Palm Coast Mayor David Alfin is looking for the City Council to adopt a Code of Conduct for itself. The council is divided on the matter. The split is not over the wording of the proposed code, which drew few objections, but over the document’s implications, its lack of enforceability, and the precedent it may be setting, treating elected officials as city employees–which they are not.
“We as city council members, elected, work hand in hand in the same building, in the same space, on a regular basis with city staff,” Alfin said. “Every city staff, every employee of the city of Palm Coast, does undergo this exact same check. So I’m looking to support that effort and have city staff understand that we are hand in hand with the same requirements that they have to work together in the same space, every day. It’s really that simple for me.”
To Alfin, who works closest with administrative staff, it’s a matter of consistency, even though the elected are not considered employees.
The two-page document Palm Coast City Attorney Neysa Borkert distributed to the mayor and council at this morning’s workshop was a proposed ordinance titled “Code of Conduct for Council Members.” Alfin asked Borkert to draft it, though that became clear only well into the discussion, when Council member Kathy Heighter asked who had initiated the document. By then, the council had been meeting for two and a half hours, the previous two hours devoted to other aspects of council rules and procedures. (See: “Palm Coast Council Will Expand Public Comment Segments at Workshops, Even at Risk of Epic Meetings.”)
In the main, council members already abide by the proposal’s basic tenets: attend all meetings, be prepared to discuss all items (some council members do more homework than others, a reality on all elected boards that readily makes weak links apparent), ask questions. The code goes on to set out “professional conduct” rules: administrative questions should go through the city manager, legal questions through the attorney. Council members “should not give direction to City staff” or, as stated in the city charter, interfere with employees’ duties. (See the full document at the foot of the article.)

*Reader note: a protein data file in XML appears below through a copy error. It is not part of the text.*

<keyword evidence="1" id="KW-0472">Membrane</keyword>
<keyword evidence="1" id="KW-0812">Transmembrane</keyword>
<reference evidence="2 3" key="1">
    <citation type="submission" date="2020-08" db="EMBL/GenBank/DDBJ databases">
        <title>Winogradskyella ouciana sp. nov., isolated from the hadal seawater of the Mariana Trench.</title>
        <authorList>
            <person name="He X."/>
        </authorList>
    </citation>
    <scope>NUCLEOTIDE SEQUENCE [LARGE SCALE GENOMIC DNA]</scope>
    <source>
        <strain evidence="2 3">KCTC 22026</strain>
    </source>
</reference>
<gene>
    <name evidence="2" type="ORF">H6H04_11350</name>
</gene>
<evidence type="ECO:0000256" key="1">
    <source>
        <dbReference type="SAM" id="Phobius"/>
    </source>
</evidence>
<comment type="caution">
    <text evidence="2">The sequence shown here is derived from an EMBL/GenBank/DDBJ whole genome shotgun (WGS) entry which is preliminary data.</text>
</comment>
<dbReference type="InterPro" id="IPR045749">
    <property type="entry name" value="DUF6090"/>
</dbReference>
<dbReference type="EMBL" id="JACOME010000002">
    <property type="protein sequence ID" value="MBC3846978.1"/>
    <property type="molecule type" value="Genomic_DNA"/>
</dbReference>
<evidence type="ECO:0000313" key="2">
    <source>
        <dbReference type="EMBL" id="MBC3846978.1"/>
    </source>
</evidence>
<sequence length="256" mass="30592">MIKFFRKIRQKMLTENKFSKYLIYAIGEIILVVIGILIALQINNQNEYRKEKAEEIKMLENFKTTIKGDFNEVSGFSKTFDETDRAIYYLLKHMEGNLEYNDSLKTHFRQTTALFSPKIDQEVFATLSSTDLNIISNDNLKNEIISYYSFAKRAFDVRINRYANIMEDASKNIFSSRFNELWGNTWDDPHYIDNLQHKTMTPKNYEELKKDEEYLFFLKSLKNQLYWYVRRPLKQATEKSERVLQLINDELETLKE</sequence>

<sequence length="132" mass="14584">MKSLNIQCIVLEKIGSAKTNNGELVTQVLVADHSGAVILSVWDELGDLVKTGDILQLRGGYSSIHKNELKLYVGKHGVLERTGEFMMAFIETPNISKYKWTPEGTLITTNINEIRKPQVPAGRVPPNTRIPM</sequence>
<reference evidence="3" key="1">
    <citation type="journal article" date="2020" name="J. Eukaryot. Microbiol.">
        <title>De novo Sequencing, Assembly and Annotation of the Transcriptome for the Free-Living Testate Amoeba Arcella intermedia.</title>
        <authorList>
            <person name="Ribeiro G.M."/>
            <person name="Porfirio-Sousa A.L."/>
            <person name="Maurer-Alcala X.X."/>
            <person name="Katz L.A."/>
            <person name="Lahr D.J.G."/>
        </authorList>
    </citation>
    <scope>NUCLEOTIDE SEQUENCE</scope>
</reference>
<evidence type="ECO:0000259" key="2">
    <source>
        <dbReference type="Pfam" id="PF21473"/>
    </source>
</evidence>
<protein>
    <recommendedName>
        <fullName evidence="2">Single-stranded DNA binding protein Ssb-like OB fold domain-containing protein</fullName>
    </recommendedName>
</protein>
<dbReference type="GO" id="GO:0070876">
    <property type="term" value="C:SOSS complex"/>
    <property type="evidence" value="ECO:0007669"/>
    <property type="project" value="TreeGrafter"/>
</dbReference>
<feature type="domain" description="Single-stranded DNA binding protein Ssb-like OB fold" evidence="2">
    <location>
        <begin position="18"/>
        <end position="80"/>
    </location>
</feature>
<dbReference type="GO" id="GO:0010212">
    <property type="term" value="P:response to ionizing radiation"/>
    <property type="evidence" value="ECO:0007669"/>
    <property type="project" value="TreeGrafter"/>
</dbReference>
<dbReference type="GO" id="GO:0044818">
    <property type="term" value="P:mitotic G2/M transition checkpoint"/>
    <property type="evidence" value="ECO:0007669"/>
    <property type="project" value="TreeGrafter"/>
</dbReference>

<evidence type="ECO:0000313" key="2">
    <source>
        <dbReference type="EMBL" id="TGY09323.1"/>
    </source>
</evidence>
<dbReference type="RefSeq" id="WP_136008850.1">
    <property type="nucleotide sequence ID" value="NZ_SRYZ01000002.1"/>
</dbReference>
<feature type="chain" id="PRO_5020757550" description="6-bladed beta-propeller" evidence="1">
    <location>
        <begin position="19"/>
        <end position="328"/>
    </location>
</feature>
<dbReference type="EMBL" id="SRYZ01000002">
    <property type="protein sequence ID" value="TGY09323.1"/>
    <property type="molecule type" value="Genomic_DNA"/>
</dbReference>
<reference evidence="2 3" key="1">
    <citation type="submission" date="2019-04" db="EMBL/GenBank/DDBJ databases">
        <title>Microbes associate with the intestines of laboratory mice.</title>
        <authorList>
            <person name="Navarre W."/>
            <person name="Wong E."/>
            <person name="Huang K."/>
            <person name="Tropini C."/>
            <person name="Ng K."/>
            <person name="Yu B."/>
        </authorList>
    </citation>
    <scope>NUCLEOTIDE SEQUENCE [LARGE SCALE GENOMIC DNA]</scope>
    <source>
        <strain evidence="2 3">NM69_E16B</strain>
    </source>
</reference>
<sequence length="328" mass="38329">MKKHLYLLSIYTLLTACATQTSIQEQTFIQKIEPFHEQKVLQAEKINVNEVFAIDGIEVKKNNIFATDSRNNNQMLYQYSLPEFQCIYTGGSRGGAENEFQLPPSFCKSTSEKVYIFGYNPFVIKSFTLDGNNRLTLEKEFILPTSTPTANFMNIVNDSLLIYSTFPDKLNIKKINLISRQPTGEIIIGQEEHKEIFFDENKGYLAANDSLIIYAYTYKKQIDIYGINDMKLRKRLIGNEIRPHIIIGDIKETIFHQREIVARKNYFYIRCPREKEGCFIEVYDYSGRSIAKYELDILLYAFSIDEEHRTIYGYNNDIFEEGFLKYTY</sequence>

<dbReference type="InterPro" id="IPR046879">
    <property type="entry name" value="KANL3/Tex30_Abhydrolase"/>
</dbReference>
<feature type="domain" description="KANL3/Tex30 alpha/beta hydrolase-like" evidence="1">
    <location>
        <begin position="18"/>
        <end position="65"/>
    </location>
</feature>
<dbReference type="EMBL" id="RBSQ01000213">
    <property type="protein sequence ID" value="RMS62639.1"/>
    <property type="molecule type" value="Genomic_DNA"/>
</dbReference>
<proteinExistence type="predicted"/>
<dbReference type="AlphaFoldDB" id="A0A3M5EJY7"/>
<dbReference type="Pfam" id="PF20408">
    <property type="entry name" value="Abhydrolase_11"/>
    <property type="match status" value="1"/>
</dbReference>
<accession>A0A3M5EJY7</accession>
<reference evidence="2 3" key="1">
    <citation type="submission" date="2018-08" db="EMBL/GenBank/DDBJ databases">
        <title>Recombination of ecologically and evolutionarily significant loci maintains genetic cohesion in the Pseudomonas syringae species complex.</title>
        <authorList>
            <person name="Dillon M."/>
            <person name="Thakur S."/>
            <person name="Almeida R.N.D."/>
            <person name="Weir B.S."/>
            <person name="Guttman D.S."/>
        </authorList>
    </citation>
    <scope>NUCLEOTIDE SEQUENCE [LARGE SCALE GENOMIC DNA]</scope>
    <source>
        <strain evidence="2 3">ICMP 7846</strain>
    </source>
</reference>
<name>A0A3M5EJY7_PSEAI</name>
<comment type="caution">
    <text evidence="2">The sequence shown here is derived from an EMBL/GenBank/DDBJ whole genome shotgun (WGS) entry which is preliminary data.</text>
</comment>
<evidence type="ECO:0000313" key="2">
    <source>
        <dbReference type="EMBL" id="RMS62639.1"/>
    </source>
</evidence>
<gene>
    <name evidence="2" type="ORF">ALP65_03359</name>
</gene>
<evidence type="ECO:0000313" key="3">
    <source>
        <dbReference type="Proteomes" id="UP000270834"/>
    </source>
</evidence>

Council members didn’t have an issue with those bullet points, which appear on the first page of the document, saying they already follow those rules. The second page proved more problematic to some of them.
The proposal states: “Members shall act in accordance with collective City Council decisions and shall not act unilaterally or contrary to City Council’s decisions.” And: “Members should act professionally, with respect and dignity toward each other, and refrain from personal attacks. Members should conduct themselves courteously toward each other, City Staff, the City Manager, the City Attorney, citizens and residents.”
Violators will be deemed to have acted “outside of the course and scope of their authority,” and could receive a letter of warning, if a majority of the council agrees, with further violations subjecting the council member to “public reprimand,” “immediate censure” and referral to the Ethics Commission “where appropriate.” (The Ethics Commission only hears cases involving public officials profiting from their position; the type of behavioral misconduct that has occurred many times on the council in the last few years would not qualify as Ethics Commission fodder.)
The document ends with a pledge, and a line for a signature.
“The point of signing something like this is accountability,” Council member Theresa Pontieri said. “I don’t see anybody having an issue with following this. But I think signing it and holding ourselves accountable is important as well.” Heighter initially agreed, so did Klufas, and with Alfin proposing the document, it looked as if it would sail to Borkert’s desk for a final rewrite in the form of an ordinance.
Then Council member Danko spoke up. “A warning letter. I’m not quite sure,” he said. “The warning comes from the public when you’re an elected official. And that’s how you deal with it. The warning’s going to be, ‘they don’t like me anymore, and I’m not going to get reelected.’ So we already do this. I’m good leaving things the way they are.”